It has been almost nine years since I wrote my first op-ed article for the Daily Times. Of the many writers that I once shared this space with, some have moved on to bigger and better things, others have moved on to greener pastures and some have just moved on, hopefully, to a better place. Friends often ask me why I keep on writing for this newspaper. My answer comes in three parts: first is that it has now become a habit, second, the Daily Times is still the only consistently ‘left of centre’ newspaper in Pakistan and as such deserves my support and third, it almost always publishes whatever I submit without censorship or ‘editing’.
As far as censorship is concerned, only twice were my articles ‘chopped up’. First was when I wrote about the Lal Masjid (Red Mosque) female vigilantes all dressed up in black and armed with ‘lathis’ (wooden sticks) who went around Islamabad enforcing morality. I suggested that they were so popular with our devout sorts because for them these young women played out the fantasy role of a ‘dominatrix’. What was edited out, as Alfred Hitchcock would say, I leave to my readers’ vivid imaginations. The second article to be cut in part was the one I submitted after the assassination of Mohtarma Benazir Bhutto. Perhaps I was too overcome with grief to write anything that was printable.
About editing, many moons ago, there was a young assistant editor who would not only change my lead but also change what I had written. The problem with her energetic editing was that it would often entirely change the point I had tried to make. After a chat with the former editor of the op-ed page, that stopped. Recently though, I have noticed that in my articles commas are appearing in places where I deliberately left them out. About commas, my point of view is that of a minimalist — less is more.
However, what I really want to talk about is how I have changed over these nine years. As the end of another year approaches, it is time for introspection. As I read some of my articles published over the last many years, the change, even though gradual, becomes quite obvious. The early part of this century was a period of considerable upheaval for Muslims everywhere but also for Muslim Americans. 9/11 altered the relationship that the US had with Muslims, especially those who lived in the Middle East and in Pakistan. Importantly, nine years ago the US invasion of Iraq and Afghanistan was ongoing and Pakistan had become a frontline state in the war in Afghanistan.
Until then, I rarely felt the need to be particularly aware of my identity as a Muslim or a Pakistani but every time I entered the US, at the immigration counters I was ‘forcefully’ reminded that I was a Muslim of Pakistani origin and as such entirely suspect. Even though I travelled with a US passport, my last name and ‘place of birth’ always merited some close inspection and intrusive questioning. That is the first change I can see in my own persona. I am now more aware of my Muslim and Pakistani heritage than I used to be in the past.
Over the last decade it became quite noticeable that the US and Pakistan were no longer as ‘friendly’ as they used to be. Today, according to the ‘polls’, most Pakistanis dislike the US and most Americans feel the same way about Pakistan. Personally, I am not too impressed by these polls, at least from the Pakistani perspective. The lines for US visas in Pakistan are still long and almost every young physician I meet in Pakistan irrespective of the intensity of his or her ‘religious’ beliefs still wants to emigrate to the US rather than to the Kingdom of Saudi Arabia.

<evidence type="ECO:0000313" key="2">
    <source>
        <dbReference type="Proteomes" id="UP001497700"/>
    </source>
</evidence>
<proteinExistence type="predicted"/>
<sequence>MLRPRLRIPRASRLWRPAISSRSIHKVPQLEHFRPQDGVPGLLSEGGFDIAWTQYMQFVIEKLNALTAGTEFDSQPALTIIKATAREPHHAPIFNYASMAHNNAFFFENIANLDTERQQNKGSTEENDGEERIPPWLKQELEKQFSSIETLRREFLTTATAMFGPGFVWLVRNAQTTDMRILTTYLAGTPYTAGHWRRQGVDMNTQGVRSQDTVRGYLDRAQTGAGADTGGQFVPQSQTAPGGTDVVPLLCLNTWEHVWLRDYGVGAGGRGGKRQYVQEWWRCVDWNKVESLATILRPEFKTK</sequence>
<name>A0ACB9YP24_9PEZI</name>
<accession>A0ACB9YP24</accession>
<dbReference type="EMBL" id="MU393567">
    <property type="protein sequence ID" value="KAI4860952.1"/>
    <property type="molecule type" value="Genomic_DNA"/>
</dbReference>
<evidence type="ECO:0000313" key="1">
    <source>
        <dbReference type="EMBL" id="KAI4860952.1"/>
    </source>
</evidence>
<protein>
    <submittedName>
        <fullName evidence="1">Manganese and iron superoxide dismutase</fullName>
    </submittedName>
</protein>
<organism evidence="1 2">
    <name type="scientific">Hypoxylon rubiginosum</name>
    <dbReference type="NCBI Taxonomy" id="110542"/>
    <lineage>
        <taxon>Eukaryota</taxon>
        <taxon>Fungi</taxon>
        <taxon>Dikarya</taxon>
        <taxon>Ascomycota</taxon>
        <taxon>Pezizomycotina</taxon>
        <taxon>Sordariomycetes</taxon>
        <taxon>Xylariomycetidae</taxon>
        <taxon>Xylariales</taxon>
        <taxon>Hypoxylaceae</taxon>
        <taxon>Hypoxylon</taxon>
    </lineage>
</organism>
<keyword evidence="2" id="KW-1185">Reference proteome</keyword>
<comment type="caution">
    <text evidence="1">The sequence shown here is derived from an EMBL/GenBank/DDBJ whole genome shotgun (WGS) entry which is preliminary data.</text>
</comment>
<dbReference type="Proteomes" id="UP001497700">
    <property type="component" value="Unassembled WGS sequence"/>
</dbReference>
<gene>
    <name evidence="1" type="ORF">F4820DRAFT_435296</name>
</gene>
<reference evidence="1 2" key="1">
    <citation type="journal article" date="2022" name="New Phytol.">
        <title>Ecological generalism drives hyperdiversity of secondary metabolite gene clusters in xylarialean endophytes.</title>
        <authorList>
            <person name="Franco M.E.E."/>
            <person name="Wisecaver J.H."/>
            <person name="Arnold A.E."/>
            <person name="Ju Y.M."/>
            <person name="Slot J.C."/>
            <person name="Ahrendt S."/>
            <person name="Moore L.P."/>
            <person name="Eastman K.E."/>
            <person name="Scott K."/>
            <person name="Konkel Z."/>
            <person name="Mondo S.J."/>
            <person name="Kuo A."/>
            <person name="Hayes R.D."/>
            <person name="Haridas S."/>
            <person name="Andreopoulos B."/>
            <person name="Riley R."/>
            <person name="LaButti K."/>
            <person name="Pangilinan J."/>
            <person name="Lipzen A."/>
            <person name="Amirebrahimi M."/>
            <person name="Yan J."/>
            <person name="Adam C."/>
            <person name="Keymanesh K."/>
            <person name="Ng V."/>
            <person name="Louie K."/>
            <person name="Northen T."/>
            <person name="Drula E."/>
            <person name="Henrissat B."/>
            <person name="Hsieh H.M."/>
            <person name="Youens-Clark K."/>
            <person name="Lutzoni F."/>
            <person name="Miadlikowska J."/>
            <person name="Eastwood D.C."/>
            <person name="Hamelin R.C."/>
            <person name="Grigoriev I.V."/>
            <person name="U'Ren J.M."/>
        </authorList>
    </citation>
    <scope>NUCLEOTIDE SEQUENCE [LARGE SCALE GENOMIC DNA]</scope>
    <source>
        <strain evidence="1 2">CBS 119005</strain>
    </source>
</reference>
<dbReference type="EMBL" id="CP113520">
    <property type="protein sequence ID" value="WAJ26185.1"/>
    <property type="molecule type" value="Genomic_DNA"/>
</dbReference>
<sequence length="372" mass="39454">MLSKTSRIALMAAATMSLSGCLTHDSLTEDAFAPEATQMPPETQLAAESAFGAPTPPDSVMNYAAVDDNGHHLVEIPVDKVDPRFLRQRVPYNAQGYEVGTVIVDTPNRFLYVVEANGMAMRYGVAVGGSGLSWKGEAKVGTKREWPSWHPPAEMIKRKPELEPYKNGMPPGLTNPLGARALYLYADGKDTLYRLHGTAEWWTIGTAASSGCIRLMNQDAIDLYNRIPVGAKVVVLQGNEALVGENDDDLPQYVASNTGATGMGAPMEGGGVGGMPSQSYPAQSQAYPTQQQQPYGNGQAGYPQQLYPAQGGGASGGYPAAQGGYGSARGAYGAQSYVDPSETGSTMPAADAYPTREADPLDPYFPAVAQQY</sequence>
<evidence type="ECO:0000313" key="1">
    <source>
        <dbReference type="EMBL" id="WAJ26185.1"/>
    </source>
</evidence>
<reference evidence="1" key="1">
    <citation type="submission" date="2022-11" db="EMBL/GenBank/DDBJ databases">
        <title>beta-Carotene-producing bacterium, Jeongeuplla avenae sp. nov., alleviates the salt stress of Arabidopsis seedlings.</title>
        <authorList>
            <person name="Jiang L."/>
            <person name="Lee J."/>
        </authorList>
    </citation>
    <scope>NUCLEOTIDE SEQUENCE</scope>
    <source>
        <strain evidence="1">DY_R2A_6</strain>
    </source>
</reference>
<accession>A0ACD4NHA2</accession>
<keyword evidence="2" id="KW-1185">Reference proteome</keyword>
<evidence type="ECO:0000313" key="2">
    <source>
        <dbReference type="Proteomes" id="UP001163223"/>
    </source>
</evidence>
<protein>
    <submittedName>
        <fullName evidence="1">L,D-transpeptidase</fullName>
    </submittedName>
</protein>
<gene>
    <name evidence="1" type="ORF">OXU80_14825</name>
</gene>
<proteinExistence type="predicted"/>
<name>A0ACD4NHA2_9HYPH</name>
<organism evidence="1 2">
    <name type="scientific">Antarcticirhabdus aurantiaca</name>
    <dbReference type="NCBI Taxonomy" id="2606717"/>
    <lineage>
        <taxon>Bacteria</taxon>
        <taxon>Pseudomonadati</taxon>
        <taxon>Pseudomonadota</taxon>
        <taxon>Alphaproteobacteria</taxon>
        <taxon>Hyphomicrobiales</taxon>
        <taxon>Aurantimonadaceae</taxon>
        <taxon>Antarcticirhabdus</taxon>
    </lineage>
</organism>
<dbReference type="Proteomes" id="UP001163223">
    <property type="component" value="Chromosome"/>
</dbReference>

From a political perspective, two separate events happened, which did much to dampen my ‘liberal’ enthusiasm. First was the election of the Pakistan People’s Party (PPP) government in Pakistan and the other was the election of Barack Hussein Obama as president of the US. From the Pakistani perspective, the ineptitude and corruption of the Zardari-led PPP government entirely undermined my personal feelings for the PPP as a party of the ‘left’. As far as Obama is concerned, I am still waiting for the ‘progressive’ Obama that I supported during his first election to show up.
I now wonder whether, perhaps, the liberal centre-left ideas that I have nurtured for most of my adult life are an anachronism in the modern hyper-connected world. Free markets and continued income disparities are now the inevitable future, and old-fashioned ideas about the rights of the poor and the disadvantaged are just that, old fashioned ideas. The election of the rightist, pro-rich Pakistan Muslim League-Nawaz (PML-N) in the recent general elections in Pakistan seems to support that perception.
The other personal reality that I now face is that, besides being a Pakistani and a Muslim by birth, I was also born into a Shia family. Considering the recent flare up of sectarian violence, I wonder whether being a Shia is going to become a liability in Pakistan. I think it is unlikely that Shias will suffer the same fate as another religious minority that was constitutionally ‘expelled’ from the brotherhood of Islam 40 years ago but then, the way things are going, who knows? During the years I worked in Pakistan, many of my colleagues belonged to the very groups that are vociferously ‘anti-Shia’, yet I personally never felt threatened. However, now I avoid disclosing my religious origins.
Finally, and yes there is always a finally, I have lived long enough to see the political pendulum swing from the right to the left and back. Whether or not the pendulum swings back to the left in my lifetime, my personal belief about the innate decency of most people living in this world will not change.
While the human spirit craves for liberty at all ages, its yearning peaks in youth. The youth are ...